What’s NOT Being Said

February 28, 2010 at 12:01 am | Posted in acting, actors, auditions | Leave a comment
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Paul Russell

Photo Credit: JackMenashe.com

Rational people, unlike Glenn Beck or Rush Limbaugh, refrain from verbally vomiting every thought. In our daily lives behind masked metaphors and parsed phrases we sometimes insinuate unspoken declarations, inquiries, motivations and/or desires. Adept writers seize upon this indirect communication characteristic and place unwritten sub-text behind what is being said. The actor that plays more than the words literally written on the page is the actor that succeeds.

When presented an audition side or a script for a project don’t be lulled into a false sense of security that what is written is only what is being said. It’s your job as an actor to dive into the currents that lie underneath the surface of the words that float upon a page. Ignore that advisory and you’ll drown in a career reminiscent of Gary Coleman.

So how to delve? You ask questions. How? Let’s take a look at material from an audition side of a recent screen project.

The set-up: A couple, now split; have run into each other for the first time since they ended the relationship.

DIANE

You were really good.

ANDY

Thanks…,

DIANE

Who’s decision was it to do that song?

ANDY

Mine. I’m solo now.

DIANE

I know. The group told me.

ANDY

I decided to do something different.

DIANE

I know… Miss me?

ANDY

Uh…, yea, sure…

DIANE

You wanna come over?

ANDY

No.

DIANE

Why not? What’s the matter?

ANDY

You put me out in the street.

DIANE

Andy, I only asked you to leave because you wouldn’t get a job. I couldn’t support you.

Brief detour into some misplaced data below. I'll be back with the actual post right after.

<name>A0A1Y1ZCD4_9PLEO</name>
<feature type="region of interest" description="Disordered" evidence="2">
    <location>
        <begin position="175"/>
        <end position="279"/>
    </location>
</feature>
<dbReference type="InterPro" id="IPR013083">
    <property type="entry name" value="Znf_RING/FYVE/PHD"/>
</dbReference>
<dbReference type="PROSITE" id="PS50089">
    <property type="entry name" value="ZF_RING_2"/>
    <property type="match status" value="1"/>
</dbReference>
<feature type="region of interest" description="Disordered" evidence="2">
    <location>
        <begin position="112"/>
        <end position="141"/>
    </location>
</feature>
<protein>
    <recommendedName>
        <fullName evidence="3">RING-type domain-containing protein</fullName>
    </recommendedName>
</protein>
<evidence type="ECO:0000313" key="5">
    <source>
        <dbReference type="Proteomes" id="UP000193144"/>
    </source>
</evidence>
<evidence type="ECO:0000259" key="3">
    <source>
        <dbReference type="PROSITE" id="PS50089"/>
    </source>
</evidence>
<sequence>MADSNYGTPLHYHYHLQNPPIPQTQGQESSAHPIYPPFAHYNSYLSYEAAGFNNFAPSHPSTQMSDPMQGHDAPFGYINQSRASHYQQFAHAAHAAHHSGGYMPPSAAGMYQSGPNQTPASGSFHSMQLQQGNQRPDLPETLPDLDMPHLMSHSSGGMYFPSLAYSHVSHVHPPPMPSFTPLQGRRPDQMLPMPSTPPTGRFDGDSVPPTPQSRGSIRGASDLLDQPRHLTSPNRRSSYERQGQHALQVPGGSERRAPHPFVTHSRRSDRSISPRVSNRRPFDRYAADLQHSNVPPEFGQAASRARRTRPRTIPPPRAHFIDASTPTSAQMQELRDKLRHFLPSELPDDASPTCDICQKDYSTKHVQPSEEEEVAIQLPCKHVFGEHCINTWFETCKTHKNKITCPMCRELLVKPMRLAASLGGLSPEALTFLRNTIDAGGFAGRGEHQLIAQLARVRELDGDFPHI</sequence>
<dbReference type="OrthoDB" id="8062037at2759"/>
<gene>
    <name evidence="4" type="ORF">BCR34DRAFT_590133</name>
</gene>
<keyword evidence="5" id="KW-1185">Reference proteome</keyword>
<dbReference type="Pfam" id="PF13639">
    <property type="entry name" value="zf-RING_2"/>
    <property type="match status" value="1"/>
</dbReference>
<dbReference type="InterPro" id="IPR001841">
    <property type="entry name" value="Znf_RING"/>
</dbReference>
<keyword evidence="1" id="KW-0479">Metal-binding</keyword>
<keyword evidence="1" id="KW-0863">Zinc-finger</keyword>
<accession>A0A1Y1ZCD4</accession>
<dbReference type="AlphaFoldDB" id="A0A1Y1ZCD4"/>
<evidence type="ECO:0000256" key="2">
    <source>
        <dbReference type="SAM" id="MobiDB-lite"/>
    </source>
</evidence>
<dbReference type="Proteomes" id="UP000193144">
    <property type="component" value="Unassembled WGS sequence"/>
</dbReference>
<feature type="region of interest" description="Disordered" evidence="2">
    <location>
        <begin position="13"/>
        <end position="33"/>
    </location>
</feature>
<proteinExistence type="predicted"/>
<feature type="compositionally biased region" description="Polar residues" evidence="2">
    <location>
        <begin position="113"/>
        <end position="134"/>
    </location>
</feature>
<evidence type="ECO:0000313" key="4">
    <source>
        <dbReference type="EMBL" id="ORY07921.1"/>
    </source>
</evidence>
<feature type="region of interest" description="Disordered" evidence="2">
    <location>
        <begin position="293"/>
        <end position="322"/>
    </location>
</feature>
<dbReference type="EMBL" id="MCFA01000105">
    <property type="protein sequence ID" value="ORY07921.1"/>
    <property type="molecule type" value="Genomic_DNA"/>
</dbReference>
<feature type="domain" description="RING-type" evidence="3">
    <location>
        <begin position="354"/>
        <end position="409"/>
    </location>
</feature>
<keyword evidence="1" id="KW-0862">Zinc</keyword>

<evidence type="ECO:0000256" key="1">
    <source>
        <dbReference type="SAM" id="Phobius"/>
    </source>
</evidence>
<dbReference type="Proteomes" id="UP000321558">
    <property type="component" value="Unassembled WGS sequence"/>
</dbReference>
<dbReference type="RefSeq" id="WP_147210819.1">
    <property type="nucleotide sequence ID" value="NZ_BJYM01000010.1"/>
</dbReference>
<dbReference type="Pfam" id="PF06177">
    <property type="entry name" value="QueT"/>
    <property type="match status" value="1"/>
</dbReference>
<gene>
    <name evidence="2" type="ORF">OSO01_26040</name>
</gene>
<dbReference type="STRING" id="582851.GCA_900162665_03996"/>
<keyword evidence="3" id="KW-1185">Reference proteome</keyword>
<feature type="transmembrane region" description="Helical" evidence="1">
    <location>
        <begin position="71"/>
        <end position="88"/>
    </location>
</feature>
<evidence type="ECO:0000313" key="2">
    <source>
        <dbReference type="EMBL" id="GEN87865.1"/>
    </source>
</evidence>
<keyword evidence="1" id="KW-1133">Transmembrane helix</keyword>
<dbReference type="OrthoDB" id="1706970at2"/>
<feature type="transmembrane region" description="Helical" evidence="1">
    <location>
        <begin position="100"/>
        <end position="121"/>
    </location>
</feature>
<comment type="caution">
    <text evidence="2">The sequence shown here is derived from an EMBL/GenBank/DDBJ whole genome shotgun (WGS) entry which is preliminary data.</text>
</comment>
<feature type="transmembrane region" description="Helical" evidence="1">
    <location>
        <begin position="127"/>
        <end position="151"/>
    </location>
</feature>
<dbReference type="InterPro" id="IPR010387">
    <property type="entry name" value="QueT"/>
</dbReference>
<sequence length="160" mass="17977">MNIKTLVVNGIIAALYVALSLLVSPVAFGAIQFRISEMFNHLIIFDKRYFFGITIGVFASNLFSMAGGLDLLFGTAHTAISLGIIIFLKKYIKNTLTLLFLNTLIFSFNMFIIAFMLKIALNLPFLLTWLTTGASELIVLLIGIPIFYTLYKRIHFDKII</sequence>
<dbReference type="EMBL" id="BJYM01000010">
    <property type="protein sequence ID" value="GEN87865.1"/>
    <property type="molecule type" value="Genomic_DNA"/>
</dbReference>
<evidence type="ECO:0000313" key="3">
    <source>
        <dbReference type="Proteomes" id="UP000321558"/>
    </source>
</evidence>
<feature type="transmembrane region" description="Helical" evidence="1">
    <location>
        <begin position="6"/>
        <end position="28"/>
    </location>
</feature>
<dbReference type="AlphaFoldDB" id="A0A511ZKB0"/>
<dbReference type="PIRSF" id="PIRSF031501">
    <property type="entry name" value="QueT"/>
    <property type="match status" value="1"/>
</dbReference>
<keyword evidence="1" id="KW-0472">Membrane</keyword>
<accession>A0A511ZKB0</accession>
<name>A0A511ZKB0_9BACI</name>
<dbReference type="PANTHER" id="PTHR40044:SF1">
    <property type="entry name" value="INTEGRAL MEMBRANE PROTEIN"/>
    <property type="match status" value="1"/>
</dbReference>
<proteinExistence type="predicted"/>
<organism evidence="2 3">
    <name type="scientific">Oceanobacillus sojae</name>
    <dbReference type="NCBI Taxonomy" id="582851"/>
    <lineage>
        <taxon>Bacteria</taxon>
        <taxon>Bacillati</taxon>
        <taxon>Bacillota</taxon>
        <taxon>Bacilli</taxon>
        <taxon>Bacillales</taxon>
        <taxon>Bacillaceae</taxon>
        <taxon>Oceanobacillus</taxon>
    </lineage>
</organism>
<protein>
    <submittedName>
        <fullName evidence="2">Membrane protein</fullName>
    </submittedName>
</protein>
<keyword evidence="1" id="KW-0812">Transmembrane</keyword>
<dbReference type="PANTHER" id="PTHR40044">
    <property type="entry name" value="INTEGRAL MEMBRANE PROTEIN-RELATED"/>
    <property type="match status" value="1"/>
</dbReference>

——–

Now ask yourself, What’s going on here in this scene? When the echo chamber in the cranium rings with response(s) move to the next paragraph below.

Back? Good. You move fast. O.K. now; let’s see what you’ve gleaned from this slice of a scene. Which of the following just took place? (Vote; then read the rest of the post.)

If you answered: əʌoqɐ əɥʇ ɟo llɐ ˙ə then you’re on the money for what is not being said. (For those of you who can’t read upside down the answer was: ‘E. All of the above’.  I didn’t want your ex cheating… again.)

Writers are not going to write the obvious which if we put the motivations into words the scene would have read as a sophomoric, simplistic snooze-inducing fest:

DIANE

You were really good. Sorry I tossed you out onto the street. But, hey you were a loser. Capital ‘L’. You’ve gotten a lot better and probably could make a living at this now.

ANDY

Thanks.

DIANE

Did you miss me? Because I’ve been missing you and my sex life just hasn’t been the same without you. Wanna fuck?

—–

O.K. So if we wanted to save time this would have been the way to go. But how boring for you and me as audience members to have every statement spelled out for us. (Will Ferrell flick anyone?)

When I teach and direct I am always asking the actor; “What’s not being said?” My asking is not a test. I ask so that the actor begins to think. Now if they come back at me with a direct line quote, well then yes, they’ve failed the test. (O.K. I lied about the test thingy.)